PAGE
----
Durango offers an amazing downtown, great food and a ride on a steam train.
Voted a finalist in Outside Magazine’s 2016 “Best Towns” category, Durango really lives up to its stellar reputation. Perched at 6,512 feet, this charming historic town has six craft breweries, one distillery and more restaurants per capita than San Francisco. It also has fantastic mountain biking and hiking trails.
But at its heart is the railroad. Founded by the Denver & Rio Grande Railroad Co. in 1880, the Durango & Silverton Narrow Gauge Railroad attracts approximately 200,000 passengers per year. Find out why this is such a popular attraction by taking the nine-hour round-trip train excursion from Durango to the tiny, historic mining town of Silverton. Or if you have limited time, opt for the Skyway Tour, in which you ride the train one way and a bus the other.
Durango’s best-kept secret? You can access the longest zip line in North America by riding the Durango & Silverton Narrow Gauge Railroad with Soaring Tree Top Adventures based in Durango.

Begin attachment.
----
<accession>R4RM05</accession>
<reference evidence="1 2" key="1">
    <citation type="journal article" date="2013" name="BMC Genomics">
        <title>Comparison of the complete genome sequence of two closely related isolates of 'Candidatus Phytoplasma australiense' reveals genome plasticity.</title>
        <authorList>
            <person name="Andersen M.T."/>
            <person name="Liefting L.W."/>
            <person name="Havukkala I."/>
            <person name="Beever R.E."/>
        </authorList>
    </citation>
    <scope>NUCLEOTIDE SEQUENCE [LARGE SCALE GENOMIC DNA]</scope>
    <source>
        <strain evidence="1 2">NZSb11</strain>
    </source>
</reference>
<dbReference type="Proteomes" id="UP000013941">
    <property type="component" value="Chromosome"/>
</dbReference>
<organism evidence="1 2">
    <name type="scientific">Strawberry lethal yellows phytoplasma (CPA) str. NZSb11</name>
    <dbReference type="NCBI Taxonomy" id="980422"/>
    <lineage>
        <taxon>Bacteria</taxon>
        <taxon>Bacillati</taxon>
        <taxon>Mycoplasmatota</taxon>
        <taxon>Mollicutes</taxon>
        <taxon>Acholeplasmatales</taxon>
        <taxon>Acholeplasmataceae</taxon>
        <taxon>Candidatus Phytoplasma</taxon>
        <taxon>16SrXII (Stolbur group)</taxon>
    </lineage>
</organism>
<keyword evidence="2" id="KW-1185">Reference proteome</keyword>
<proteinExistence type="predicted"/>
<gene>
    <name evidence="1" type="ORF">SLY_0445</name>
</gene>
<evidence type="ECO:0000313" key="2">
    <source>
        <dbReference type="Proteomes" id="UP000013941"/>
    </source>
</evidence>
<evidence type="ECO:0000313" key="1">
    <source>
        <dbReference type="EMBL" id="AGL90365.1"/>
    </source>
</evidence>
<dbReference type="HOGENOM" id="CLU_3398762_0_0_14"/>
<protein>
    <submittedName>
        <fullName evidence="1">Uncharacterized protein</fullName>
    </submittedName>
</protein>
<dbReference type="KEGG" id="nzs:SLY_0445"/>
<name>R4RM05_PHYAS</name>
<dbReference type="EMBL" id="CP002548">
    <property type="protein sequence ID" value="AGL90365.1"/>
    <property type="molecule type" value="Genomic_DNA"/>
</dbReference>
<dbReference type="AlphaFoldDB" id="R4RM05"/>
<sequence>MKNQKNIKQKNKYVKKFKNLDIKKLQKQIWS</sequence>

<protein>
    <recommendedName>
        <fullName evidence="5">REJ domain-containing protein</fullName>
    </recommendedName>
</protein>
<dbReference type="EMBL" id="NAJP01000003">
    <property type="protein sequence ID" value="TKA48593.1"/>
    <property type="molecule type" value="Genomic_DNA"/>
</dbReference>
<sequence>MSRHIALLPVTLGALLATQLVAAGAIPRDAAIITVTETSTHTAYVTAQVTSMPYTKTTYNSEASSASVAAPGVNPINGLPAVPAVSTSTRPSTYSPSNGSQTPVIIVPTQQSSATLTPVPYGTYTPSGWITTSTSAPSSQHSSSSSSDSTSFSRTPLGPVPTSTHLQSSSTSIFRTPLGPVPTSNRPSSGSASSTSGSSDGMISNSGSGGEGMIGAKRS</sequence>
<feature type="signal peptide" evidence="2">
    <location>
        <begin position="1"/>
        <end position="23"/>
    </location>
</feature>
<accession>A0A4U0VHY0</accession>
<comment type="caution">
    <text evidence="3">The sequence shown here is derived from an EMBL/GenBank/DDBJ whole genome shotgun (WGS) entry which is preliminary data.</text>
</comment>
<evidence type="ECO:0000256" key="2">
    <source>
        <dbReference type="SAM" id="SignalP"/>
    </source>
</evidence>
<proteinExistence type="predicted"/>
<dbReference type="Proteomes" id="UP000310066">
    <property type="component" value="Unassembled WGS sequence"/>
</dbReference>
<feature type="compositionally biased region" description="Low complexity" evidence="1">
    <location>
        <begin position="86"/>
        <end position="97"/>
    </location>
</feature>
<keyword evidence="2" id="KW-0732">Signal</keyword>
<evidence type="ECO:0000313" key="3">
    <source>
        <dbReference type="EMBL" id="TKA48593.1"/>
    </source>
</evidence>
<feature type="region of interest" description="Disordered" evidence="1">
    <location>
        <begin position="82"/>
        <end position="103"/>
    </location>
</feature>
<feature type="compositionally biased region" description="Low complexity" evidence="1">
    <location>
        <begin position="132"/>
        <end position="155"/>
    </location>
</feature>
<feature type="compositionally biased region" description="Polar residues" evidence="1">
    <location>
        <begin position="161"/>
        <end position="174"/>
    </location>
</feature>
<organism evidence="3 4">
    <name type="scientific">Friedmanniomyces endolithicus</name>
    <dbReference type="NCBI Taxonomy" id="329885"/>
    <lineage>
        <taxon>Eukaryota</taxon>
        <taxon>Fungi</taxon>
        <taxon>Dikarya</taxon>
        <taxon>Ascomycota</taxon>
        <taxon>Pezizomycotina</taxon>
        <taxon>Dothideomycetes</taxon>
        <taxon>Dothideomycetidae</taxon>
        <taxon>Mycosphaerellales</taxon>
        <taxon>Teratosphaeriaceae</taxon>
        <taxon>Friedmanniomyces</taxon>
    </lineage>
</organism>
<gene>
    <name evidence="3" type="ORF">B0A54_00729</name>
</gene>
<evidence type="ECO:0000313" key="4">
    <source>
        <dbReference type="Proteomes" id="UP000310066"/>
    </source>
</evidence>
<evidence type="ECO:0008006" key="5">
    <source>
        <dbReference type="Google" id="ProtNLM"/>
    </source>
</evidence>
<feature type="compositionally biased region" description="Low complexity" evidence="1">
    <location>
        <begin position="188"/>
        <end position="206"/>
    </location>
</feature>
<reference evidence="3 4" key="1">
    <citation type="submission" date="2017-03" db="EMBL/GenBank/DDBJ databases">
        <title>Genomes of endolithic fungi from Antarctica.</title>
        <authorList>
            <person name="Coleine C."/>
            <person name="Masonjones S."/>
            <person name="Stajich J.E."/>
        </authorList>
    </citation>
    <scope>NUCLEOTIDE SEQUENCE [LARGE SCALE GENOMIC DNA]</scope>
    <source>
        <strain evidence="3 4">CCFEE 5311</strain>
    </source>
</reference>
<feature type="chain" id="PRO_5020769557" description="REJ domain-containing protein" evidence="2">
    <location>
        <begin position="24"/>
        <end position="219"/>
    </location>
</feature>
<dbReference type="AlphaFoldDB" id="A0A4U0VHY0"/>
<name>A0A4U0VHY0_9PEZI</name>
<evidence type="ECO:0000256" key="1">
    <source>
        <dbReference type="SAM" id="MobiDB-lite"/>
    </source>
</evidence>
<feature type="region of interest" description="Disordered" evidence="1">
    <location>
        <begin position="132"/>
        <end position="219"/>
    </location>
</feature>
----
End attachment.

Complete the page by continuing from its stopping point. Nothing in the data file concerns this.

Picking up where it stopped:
Get Special Mesa Verde Tickets in Durango
While in Durango, don’t miss driving to Mesa Verde National Park. To really see Mesa Verde’s cliff dwellings, you need to buy tickets in person for the park’s ranger-led tours to Cliff Palace, Balcony House and Long House. Tickets are available up to 48 hours in advance. Skip park lines and buy your tickets at the Durango Welcome Center at 802 Main Avenue before you head to the park. Tickets are also available at the Mesa Verde Visitor and Research Center located at the park.
Durango & Silverton Railroad by the Numbers
|135||Years of service|
|$300,000,000||Worth of precious metals has been hauled by the train|
|10,000||Gallons of water is used each trip|
|12,000||Pounds of hand-shoveled coal used each trip|
|1882||Year tracks to Silverton were completed|
Source: Durango Area Tourism Office; Silverton Area Chamber of Commerce
Train Destination: Silverton
A mix of artisans, outdoor enthusiasts and athletes, Silverton is home to North America’s most extreme, ungroomed, guided heli-skiing area.
But in the late 1800s, it was a booming mining town. Experience what it was like to be a miner by riding a vintage electric-powered mining train one-third of a mile into the heart of 13,000-foot-high Galena Mountain. Not for the claustrophobic, the tour lasts 50 minutes. Afterwards, pan for copper, silver and gold outside.
Silverton is the only surviving town in San Juan County. As mining towns died, “we literally picked up houses and buildings and brought them to Silverton, including my home,” says DeAnne Gallegos of the town’s chamber of commerce.
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